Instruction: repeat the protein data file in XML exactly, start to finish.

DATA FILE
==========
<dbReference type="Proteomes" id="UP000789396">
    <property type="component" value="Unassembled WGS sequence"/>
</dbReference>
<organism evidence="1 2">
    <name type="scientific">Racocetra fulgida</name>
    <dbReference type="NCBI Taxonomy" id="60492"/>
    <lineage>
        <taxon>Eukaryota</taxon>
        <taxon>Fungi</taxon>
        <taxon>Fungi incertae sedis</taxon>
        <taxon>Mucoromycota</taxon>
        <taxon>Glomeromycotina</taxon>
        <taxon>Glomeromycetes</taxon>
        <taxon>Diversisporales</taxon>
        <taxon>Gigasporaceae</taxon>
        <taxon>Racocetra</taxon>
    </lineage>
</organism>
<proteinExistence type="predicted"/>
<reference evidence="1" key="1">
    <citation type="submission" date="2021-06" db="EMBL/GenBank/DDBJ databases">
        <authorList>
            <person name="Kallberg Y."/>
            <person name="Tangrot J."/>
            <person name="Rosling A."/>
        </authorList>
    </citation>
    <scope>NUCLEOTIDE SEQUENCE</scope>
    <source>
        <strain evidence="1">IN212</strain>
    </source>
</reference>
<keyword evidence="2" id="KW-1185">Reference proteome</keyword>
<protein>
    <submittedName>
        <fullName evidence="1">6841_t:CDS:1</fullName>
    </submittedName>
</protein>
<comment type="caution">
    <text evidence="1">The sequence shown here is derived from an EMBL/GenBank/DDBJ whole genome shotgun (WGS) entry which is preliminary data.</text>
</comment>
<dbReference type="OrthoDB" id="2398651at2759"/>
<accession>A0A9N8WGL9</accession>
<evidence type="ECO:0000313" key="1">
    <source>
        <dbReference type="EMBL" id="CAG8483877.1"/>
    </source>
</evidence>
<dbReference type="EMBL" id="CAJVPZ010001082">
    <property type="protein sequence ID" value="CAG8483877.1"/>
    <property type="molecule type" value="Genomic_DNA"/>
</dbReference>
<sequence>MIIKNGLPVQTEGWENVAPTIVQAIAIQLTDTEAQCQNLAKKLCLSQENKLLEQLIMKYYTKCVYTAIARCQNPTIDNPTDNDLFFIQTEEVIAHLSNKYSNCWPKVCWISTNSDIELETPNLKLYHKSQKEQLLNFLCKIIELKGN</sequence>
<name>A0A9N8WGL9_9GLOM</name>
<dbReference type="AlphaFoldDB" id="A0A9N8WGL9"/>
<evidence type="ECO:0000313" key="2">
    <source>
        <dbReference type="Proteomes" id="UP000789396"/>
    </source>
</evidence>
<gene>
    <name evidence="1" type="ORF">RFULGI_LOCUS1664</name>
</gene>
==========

<dbReference type="Proteomes" id="UP000789396">
    <property type="component" value="Unassembled WGS sequence"/>
</dbReference>
<organism evidence="1 2">
    <name type="scientific">Racocetra fulgida</name>
    <dbReference type="NCBI Taxonomy" id="60492"/>
    <lineage>
        <taxon>Eukaryota</taxon>
        <taxon>Fungi</taxon>
        <taxon>Fungi incertae sedis</taxon>
        <taxon>Mucoromycota</taxon>
        <taxon>Glomeromycotina</taxon>
        <taxon>Glomeromycetes</taxon>
        <taxon>Diversisporales</taxon>
        <taxon>Gigasporaceae</taxon>
        <taxon>Racocetra</taxon>
    </lineage>
</organism>
<proteinExistence type="predicted"/>
<reference evidence="1" key="1">
    <citation type="submission" date="2021-06" db="EMBL/GenBank/DDBJ databases">
        <authorList>
            <person name="Kallberg Y."/>
            <person name="Tangrot J."/>
            <person name="Rosling A."/>
        </authorList>
    </citation>
    <scope>NUCLEOTIDE SEQUENCE</scope>
    <source>
        <strain evidence="1">IN212</strain>
    </source>
</reference>
<keyword evidence="2" id="KW-1185">Reference proteome</keyword>
<protein>
    <submittedName>
        <fullName evidence="1">6841_t:CDS:1</fullName>
    </submittedName>
</protein>
<comment type="caution">
    <text evidence="1">The sequence shown here is derived from an EMBL/GenBank/DDBJ whole genome shotgun (WGS) entry which is preliminary data.</text>
</comment>
<dbReference type="OrthoDB" id="2398651at2759"/>
<accession>A0A9N8WGL9</accession>
<evidence type="ECO:0000313" key="1">
    <source>
        <dbReference type="EMBL" id="CAG8483877.1"/>
    </source>
</evidence>
<dbReference type="EMBL" id="CAJVPZ010001082">
    <property type="protein sequence ID" value="CAG8483877.1"/>
    <property type="molecule type" value="Genomic_DNA"/>
</dbReference>
<sequence>MIIKNGLPVQTEGWENVAPTIVQAIAIQLTDTEAQCQNLAKKLCLSQENKLLEQLIMKYYTKCVYTAIARCQNPTIDNPTDNDLFFIQTEEVIAHLSNKYSNCWPKVCWISTNSDIELETPNLKLYHKSQKEQLLNFLCKIIELKGN</sequence>
<name>A0A9N8WGL9_9GLOM</name>
<dbReference type="AlphaFoldDB" id="A0A9N8WGL9"/>
<evidence type="ECO:0000313" key="2">
    <source>
        <dbReference type="Proteomes" id="UP000789396"/>
    </source>
</evidence>
<gene>
    <name evidence="1" type="ORF">RFULGI_LOCUS1664</name>
</gene>